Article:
"Emma was thrown into this life, just like you. She didn't want it, she didn't ask for it. But look at how she flourishes in it, how well she is loved. She went to war to protect her son, you died to protect her. When I found you after the battle and she was already there telling you stories…oh, Charming. She kept you alive, I don't know how words can do that, but hers did. She has your stubbornness too," Snow added, smiling at him sweetly as she sat beside him, kissing him gently on the cheek.
"Oh, I believe she inherited that from you, dearest wife," he murmured, attempting to sit up so as to kiss her properly.
She laid a stern hand on his chest, effectively pinning him to the bed.
"Do be quiet, dearest husband. I think I hear our beloved daughter shouting at the wolf again."
"What did he do this time?"
Snow was quiet for a moment, listening to the yells echoing up towards them.
"Knocked a serving girl over. Apparently he wanted some chicken," Snow answered with a laugh, and James soon joined in.
"How long do think it will be before she realises the three of them plan these little accidents?" he asked, his voice full of amusement.
"A while yet; I don't think she believes a wolf can be so devious of its own accord."
It was quiet for a moment, before James said softly, "She visits everyday."
"I know," Snow said in a low voice, disapproval clear in her tone. "I told her she could but I hoped she wouldn't. Not in a horrible way…I want her to get used to this life, to walk about the castle, get to know everyone properly."
"I know. I do too," James said gently.
"I also know that she can't wait until you're up and about again. She said she'd like to go riding, just the three of us once you're better."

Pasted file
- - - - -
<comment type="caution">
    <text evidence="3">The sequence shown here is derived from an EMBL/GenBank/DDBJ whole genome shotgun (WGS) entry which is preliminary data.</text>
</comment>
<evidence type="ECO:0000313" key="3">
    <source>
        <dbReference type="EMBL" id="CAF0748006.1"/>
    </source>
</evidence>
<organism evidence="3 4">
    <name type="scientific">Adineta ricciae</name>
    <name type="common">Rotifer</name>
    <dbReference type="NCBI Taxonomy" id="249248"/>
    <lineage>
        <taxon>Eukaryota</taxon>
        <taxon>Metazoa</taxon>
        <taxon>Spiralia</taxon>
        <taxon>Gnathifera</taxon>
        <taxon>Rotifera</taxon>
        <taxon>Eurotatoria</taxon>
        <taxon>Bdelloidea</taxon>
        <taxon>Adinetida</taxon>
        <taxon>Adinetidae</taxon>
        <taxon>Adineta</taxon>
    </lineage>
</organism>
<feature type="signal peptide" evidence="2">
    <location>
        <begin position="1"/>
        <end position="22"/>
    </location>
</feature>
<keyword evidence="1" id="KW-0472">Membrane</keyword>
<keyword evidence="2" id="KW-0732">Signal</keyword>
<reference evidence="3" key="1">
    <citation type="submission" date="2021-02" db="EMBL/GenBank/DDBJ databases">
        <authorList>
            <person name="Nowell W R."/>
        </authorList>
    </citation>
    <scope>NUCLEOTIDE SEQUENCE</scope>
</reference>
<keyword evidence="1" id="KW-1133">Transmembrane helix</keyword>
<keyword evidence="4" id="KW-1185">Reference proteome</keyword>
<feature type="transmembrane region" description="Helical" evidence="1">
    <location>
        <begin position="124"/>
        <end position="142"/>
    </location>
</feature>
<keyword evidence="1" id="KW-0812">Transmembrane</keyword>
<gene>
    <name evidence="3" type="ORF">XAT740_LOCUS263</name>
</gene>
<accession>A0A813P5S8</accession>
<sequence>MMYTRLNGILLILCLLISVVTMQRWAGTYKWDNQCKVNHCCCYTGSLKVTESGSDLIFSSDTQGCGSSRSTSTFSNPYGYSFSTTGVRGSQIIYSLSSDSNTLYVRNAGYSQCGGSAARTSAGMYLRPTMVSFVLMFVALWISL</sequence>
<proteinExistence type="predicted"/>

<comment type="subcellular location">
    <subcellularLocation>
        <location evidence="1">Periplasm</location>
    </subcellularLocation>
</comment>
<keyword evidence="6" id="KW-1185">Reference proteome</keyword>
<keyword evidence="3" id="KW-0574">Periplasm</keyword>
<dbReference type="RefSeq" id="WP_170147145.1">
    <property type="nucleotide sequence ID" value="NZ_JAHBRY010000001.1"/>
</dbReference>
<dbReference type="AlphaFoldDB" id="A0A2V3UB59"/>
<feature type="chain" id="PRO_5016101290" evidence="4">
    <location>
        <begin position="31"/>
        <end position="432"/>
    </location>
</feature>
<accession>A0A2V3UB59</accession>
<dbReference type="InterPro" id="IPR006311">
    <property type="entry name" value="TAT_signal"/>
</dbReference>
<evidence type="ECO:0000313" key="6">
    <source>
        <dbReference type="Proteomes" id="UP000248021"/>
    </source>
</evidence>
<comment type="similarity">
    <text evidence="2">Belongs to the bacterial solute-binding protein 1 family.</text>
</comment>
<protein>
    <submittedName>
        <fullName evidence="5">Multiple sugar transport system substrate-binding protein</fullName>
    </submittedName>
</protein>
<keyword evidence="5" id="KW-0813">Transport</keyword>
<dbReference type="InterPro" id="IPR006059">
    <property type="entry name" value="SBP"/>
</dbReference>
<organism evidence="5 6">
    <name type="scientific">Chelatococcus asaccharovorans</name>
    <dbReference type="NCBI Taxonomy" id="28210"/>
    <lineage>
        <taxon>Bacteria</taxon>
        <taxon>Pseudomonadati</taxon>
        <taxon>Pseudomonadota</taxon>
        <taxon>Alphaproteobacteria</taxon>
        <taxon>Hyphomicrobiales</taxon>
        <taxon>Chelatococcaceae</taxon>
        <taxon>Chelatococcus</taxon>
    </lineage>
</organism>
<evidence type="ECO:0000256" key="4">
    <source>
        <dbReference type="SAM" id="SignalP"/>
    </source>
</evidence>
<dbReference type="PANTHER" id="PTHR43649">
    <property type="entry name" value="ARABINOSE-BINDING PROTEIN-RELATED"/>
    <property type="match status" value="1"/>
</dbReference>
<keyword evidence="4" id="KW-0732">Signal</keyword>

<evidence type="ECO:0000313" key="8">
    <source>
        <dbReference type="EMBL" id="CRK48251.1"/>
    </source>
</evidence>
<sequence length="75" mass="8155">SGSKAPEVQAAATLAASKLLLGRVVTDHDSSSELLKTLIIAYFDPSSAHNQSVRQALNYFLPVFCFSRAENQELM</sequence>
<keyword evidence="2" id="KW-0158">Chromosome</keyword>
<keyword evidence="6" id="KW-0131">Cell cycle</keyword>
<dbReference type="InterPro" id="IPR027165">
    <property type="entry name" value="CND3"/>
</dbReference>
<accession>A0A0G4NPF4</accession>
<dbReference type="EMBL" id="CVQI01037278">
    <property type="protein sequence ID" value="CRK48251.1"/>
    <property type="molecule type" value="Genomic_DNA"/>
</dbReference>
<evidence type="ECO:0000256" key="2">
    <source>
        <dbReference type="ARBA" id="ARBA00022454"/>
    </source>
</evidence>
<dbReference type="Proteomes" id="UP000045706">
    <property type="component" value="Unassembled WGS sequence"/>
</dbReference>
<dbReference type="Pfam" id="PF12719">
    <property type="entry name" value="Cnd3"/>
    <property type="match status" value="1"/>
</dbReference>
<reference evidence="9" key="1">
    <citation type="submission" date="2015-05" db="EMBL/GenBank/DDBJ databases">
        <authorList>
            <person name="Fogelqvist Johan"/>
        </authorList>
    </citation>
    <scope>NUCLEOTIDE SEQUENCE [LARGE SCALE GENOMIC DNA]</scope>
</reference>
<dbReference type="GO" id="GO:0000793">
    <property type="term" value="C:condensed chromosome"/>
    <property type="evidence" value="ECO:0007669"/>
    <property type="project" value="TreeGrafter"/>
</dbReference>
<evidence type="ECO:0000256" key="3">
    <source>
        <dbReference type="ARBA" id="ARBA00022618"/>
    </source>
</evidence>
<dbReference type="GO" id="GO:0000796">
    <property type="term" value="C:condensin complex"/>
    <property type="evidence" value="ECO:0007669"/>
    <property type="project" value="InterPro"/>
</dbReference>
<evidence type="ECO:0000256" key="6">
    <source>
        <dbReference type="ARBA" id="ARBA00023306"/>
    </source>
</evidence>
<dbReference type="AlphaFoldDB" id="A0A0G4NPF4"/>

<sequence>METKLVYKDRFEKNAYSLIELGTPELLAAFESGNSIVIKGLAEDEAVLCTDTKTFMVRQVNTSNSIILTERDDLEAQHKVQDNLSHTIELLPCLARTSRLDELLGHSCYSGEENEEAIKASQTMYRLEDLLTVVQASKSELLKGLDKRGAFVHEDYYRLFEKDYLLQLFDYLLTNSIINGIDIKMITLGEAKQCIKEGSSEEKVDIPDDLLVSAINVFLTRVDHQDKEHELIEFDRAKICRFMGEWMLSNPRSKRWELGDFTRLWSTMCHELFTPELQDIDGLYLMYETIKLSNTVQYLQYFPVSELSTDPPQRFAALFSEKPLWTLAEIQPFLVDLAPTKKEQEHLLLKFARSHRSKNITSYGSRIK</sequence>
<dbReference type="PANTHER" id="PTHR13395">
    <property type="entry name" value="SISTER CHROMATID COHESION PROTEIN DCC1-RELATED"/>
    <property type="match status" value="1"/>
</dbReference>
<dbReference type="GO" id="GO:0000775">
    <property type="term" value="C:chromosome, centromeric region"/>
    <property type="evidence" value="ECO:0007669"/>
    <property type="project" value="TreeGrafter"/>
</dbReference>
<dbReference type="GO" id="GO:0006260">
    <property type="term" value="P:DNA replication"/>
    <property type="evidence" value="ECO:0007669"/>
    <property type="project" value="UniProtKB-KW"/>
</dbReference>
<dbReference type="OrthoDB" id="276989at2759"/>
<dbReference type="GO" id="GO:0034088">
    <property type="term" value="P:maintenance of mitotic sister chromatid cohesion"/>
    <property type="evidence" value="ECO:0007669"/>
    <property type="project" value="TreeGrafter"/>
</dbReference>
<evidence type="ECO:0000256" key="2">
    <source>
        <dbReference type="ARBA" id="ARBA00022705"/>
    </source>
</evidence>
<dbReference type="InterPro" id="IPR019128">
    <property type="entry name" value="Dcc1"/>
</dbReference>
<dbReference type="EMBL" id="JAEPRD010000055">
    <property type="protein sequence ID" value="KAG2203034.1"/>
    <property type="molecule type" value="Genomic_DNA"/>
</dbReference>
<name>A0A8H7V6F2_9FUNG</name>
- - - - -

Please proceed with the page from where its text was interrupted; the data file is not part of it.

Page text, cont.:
"She did," Snow echoed, her smile becoming a grin at his delighted expression.
They were interrupted by a knock on the door, Snow throwing a glare at her husband as he attempted to sit up again, pressing down harder on his chest.
"Come in," she called, still keeping a watchful eye on him.
"Hi," she heard, looking up to see Emma waiting shyly at the door.
"Hello," James said cheerfully, and the pout was gone, disappearing as quickly as it always did when Emma was around him.
"I was wondering if you'd like to come downstairs for dinner today."
"Your father-" Snow started but Emma cut her off quickly.
"I know, he can't entertain the kingdom at dinner," she said wearily, and James wondered how many times Snow had told her those exact words. "But it's just me, Henry and Graham. And the wolf," she added, her eyes narrowing slightly.
James' lips twitched, but he forced his face to remain impassive.
"That sounds great. We'll be right there."
Snow's glare returned in full force.
"Doc said you needed bed rest."
"Doc also said that Emma was going to be a boy. Doc is obviously not the be all and end all of medical advice."
"Fine, fine. But if you can't get back up the stairs don't come crying to me," Snow muttered, ignoring Emma's laugh.
"Alright, alright, will you just come on before there's nothing left? That wolf already ate a whole chicken, right as the poor girl put it down."
"Well imagine that," Snow said vaguely, deliberately not meeting James' eye.
"I know. I don't see why he has to eat with us; he is actually a wolf, something Graham refuses to acknowledge."
"Well, I suppose to him he's not," Snow said with a smile. "He is his wolf-brother."
Emma pulled a face.
"And that is why I don't kick him out. Anyway, I was told by Graham and Henry that I have my mother's temper and my father's scowl because of it, so that's not so bad."
"Really?" Snow asked, sounding utterly thrilled by the comments.
"Yeah, I suppose they're right."
"You do?" James asked, clearly baffled; he wouldn't wish Snow's temper on anyone.
"Sure. It's like that old saying, you know, the apple doesn't fall far from the tree? Guess it makes sense."
And with that she was gone, leaving her stunned parents behind.
"Are you coming?" she called a second later, and with a shake of the head, they roused themselves.
"We did good, don't you think?" James asked, tilting his head in Emma's direction.
Snow smiled, taking his hand and helping him sit up slowly, hoping that Emma was waiting at the top of the staircase for them.
"Yes, Charming. We did good. But she still gets her stubbornness from you."